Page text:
Bull and Bear Markets
Consider this chart or 10-Year treasuries, courtesy of Jim Bianco at Bianco Research.
I asked Bianco for the above long-term chart. Thanks Jim!
The notes in blue and the arrows are mine. The arrows may seem obvious, now that I drew them, but they would likely have seem obvious had I drawn them differently.
Secular Bull and Bear Treasury Markets
What's the Definition?
There is no generally agreed upon definition of a Treasury bear market.
Those who suggest a a 35-year bull market is long in the tooth, just might wish to ponder the 100-year secular bull market shown above.
In equities, a 20% decline constitutes a bear market. With Treasuries, 20% moves are ordinary. In the above chart I defined a bear market in bonds as a 100% rise in yield and a bull market as a 50% decline in yield.
With that definition we had a 100-year secular bond bull market from about 1838 to 1938 (a bit longer actually).
Like My Definition?
Hopefully, that chart makes a lot of sense at first and even second glance, but please consider zero bound effects.
Zero Bound Effects Since 2012
Since 2012, the yield on the 10-year Treasury note has doubled or halved three times. That is what happens as yields approach zero.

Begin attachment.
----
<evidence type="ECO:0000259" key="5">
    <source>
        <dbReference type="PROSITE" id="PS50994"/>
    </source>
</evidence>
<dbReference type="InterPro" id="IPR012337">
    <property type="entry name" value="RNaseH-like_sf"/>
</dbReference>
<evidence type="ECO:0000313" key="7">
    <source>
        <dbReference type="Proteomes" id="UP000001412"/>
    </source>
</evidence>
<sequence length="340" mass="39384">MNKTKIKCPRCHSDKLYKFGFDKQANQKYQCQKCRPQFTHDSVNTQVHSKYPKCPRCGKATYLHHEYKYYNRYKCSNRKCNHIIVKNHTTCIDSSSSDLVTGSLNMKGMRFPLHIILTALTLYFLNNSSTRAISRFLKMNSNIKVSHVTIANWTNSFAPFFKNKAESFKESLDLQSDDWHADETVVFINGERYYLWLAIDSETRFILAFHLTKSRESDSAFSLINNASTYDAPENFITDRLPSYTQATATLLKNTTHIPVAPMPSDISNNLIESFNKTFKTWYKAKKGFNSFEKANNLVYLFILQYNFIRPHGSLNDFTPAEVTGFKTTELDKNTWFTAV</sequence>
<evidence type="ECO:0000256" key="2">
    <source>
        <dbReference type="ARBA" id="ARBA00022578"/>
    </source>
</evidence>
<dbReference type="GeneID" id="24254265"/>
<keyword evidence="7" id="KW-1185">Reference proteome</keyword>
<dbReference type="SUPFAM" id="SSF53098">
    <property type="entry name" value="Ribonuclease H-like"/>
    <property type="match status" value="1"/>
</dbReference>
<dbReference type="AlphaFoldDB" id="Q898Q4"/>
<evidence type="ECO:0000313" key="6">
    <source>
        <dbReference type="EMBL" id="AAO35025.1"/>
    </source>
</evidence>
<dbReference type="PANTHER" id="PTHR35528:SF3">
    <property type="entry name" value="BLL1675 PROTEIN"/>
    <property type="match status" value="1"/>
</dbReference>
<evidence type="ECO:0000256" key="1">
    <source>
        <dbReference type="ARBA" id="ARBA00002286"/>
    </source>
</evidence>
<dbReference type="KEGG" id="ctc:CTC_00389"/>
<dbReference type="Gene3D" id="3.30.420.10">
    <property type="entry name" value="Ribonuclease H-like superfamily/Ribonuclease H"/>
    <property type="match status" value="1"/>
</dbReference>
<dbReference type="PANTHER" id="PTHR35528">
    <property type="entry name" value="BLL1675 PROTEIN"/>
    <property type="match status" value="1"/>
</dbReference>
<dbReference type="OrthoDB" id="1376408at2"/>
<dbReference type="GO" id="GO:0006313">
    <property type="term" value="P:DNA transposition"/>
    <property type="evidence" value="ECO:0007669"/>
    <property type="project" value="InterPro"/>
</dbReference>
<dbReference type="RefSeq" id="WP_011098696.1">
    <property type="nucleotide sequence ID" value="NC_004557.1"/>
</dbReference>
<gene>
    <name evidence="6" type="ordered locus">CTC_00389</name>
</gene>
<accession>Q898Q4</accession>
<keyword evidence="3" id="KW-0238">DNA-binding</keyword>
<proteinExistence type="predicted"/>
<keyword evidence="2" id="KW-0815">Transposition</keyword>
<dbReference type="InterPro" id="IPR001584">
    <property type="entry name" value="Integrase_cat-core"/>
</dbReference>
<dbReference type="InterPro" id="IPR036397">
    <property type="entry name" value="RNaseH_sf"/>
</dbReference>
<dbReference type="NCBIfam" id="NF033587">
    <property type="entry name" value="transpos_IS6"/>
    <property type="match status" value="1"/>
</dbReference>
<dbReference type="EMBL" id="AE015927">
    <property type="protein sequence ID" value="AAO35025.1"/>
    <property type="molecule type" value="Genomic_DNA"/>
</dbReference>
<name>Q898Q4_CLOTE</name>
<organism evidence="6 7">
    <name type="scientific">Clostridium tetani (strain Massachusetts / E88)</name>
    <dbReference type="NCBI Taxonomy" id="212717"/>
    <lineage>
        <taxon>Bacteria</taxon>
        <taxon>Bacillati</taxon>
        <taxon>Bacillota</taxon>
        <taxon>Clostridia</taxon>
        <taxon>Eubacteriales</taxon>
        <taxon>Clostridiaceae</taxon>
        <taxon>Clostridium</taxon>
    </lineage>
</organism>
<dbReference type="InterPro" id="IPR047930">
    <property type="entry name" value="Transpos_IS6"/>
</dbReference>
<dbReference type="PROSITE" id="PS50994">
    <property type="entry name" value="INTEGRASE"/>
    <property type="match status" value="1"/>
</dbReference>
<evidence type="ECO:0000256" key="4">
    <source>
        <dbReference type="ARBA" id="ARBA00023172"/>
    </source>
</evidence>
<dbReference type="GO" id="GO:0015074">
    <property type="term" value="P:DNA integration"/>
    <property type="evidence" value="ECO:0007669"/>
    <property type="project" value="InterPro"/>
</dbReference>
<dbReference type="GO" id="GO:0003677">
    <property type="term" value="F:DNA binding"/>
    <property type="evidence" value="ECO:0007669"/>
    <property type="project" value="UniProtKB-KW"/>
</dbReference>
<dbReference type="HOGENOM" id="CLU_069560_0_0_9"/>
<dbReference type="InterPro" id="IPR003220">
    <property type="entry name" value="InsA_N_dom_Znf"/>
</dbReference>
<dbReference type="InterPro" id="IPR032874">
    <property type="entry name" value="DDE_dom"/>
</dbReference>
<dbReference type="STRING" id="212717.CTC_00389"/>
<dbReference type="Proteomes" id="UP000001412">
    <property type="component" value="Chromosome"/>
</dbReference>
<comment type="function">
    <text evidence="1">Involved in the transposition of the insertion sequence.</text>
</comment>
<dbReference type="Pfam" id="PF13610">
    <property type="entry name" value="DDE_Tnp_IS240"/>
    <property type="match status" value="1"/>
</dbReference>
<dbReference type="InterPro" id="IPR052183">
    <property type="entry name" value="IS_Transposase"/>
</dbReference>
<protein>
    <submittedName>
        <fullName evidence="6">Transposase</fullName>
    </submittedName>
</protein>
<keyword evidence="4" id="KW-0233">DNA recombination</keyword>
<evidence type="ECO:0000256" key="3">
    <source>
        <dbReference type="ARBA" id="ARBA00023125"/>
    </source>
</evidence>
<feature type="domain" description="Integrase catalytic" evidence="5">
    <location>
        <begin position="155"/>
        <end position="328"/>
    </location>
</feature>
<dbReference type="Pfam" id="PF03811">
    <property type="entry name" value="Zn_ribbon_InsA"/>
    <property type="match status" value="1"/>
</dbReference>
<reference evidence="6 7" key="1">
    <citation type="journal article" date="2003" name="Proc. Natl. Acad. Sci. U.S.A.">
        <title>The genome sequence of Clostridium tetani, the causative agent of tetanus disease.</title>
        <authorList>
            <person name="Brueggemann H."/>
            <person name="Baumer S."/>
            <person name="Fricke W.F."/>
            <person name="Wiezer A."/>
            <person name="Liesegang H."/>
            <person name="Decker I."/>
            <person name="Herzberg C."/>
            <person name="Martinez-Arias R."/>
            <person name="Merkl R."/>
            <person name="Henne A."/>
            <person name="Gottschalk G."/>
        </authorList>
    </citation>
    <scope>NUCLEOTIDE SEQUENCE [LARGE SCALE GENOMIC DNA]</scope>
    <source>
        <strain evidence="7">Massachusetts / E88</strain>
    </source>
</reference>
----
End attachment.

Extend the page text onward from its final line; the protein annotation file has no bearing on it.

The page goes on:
Japan provides a stunning example.
Zero Bound Absurdities
Bear Market Definition Refinement
To accommodate zero bound impacts, we need a ceiling breakout.
- For the US, I propose a bear market is a 100% rise in yield provided the yield tops 4%.
- For Japan, I propose a bear market is a 100% rise in yield provided the yield tops 2%.
Question of the Day
Is the bond bull over?
You tell me, but first provide a definition that makes sense mathematically, and chart-wise.
People have made fools of themselves countless times regarding both the US and Japan.
For 20 years, the long-term yield in Japan was below 2%.
I do not know if the bond bull is over, nor does anyone else.
My strong belief is the US will enter a recession and yields will tumble. I've been known to be wrong (and right) before.
Powell Promises Patience
Fed Chairman Jerome Powell promises patience: I say So What? It Doesn't Matter
Similarly, economist David Rosenberg says Recession Odds North of 80%.
Given the US has $22 trillion in debt and deficits as far as the eye can see, I have doubts about whether or not the low in yields is in. Yet, we could have a 100-year bull market. It's happened before.
People pretend they know things are are truly unknowable.
Mike "Mish" Shedlock